Fund management groups increasingly talk about the importance of corporate governance in their investment processes. So it is a shame that, despite some headline-grabbing changes, the concept has yet to permeate their investment trusts as well.
For some, active or engaged investing is an important facet of their work. Many managers believe making investments in companies that demonstrate either good or improving environmental, social or governance practices leads to better returns for clients. Others – probably the majority, it is sad to say – are making changes as a result of demand and influence from investors.
Guides such as the UN-supported Principles for Responsible Investment (PRI) have been embraced by fund managers and some advisers – Charles Stanley itself became a signatory in 2015.
Its principles are broad but generally encourage an improvement in its signatories’ practices. But no investment trusts, to our knowledge, adhere to its requirements.
This is a rather long preamble to again ask the question – why do investment trusts need non-independent directors on their boards?
Our interest in this question – hardly a novel one – was piqued by the recent announcement from the board of Fidelity China Special Situations trust that a senior Fidelity employee was to join the trust’s board. It is unclear to us, as minority shareholders, why this is in the best interests of our clients.
It is very clear, however, why having a connected party is in the best interests of the fund manager. Investment trusts are not so unique that best governance practice should not apply to them.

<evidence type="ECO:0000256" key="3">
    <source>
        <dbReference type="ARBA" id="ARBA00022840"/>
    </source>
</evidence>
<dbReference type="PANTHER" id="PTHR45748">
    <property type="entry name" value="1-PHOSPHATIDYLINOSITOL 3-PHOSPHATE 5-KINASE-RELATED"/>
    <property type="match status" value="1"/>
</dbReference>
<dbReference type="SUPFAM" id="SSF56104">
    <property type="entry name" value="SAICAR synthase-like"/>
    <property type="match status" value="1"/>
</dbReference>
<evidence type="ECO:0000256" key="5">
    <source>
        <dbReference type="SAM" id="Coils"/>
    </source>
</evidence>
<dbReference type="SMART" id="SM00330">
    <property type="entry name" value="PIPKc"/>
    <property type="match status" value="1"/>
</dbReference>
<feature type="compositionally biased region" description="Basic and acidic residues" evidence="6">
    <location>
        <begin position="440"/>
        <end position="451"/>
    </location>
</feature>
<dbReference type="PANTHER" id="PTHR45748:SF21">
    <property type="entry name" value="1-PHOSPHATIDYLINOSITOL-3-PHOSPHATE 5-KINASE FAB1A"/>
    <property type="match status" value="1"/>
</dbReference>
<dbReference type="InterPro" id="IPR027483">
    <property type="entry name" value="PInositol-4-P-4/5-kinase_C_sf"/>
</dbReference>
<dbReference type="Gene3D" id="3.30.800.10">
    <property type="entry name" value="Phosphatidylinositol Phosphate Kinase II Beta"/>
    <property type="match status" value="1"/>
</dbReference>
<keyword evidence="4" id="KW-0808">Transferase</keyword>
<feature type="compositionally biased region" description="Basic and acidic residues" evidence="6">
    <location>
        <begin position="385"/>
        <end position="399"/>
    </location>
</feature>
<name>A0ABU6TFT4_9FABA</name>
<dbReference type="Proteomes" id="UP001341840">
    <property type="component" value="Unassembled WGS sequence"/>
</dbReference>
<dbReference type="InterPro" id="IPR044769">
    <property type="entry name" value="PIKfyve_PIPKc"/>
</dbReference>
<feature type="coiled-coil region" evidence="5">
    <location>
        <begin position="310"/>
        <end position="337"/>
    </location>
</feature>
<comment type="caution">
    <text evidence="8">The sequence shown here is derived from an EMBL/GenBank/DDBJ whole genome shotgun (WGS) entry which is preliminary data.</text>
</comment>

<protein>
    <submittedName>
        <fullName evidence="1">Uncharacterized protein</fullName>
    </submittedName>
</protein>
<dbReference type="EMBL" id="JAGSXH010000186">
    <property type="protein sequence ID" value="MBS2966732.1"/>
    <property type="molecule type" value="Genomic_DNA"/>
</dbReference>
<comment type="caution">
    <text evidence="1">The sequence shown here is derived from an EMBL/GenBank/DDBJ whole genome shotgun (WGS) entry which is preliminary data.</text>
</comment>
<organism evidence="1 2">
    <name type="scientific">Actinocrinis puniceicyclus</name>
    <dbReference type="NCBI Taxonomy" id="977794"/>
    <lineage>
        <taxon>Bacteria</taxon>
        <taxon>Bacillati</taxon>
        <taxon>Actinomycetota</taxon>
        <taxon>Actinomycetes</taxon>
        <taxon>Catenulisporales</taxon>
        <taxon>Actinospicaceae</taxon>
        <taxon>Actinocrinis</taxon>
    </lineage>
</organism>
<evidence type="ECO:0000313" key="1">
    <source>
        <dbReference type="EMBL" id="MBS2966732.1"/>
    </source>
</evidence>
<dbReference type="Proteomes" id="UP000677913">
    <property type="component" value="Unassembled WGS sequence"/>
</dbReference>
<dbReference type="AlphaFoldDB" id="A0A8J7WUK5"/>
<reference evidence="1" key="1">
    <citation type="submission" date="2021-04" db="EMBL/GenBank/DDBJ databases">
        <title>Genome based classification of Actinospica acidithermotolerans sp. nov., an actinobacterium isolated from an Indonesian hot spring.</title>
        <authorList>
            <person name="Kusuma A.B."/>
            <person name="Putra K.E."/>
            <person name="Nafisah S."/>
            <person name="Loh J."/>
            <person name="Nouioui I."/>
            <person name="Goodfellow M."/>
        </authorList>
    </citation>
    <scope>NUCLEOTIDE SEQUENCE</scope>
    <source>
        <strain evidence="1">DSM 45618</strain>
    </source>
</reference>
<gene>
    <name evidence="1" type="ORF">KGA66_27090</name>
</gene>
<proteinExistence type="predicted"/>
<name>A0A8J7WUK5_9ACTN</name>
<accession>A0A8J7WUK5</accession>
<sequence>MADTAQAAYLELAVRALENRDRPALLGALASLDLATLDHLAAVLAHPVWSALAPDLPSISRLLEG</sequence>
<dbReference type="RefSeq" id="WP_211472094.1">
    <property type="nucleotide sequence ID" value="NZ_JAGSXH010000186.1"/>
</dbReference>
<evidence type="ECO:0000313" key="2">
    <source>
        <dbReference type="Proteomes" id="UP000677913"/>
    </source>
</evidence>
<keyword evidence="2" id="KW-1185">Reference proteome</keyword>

However, the point is not to pick on Fidelity. I have heard the arguments from the sector about why it is helpful for a board to have a fund management representative as a member ad nauseam – and, frankly, they don’t hold much weight.
It is also hard to argue that the best individual for a role – out of the thousands of available candidates that could have been selected – coincidentally worked in a senior role for a trust’s management group.
Those who know the sector, understand the concept of an investment trust board’s independence is a flexible one. Some are excellent and carry out their role – to represent the interests of all shareholders – in an active, open and transparent way. But many established trusts are overseen by notionally independent boards that have historic links between the trust and manager, which compromise independent thinking and action.
For those trusts with aspirations to be long-term winners in the sector, issues such as this are easy to fix.
Investors need to look at governance issues – and engage vigorously when proposals are not in their best interests. We are all responsible for leaving the world in a better place than we found it. In our own, somewhat narrow, world of closed-ended funds, we can do more to achieve that aspiration.
Stephen Peters is an investment analyst at Charles Stanley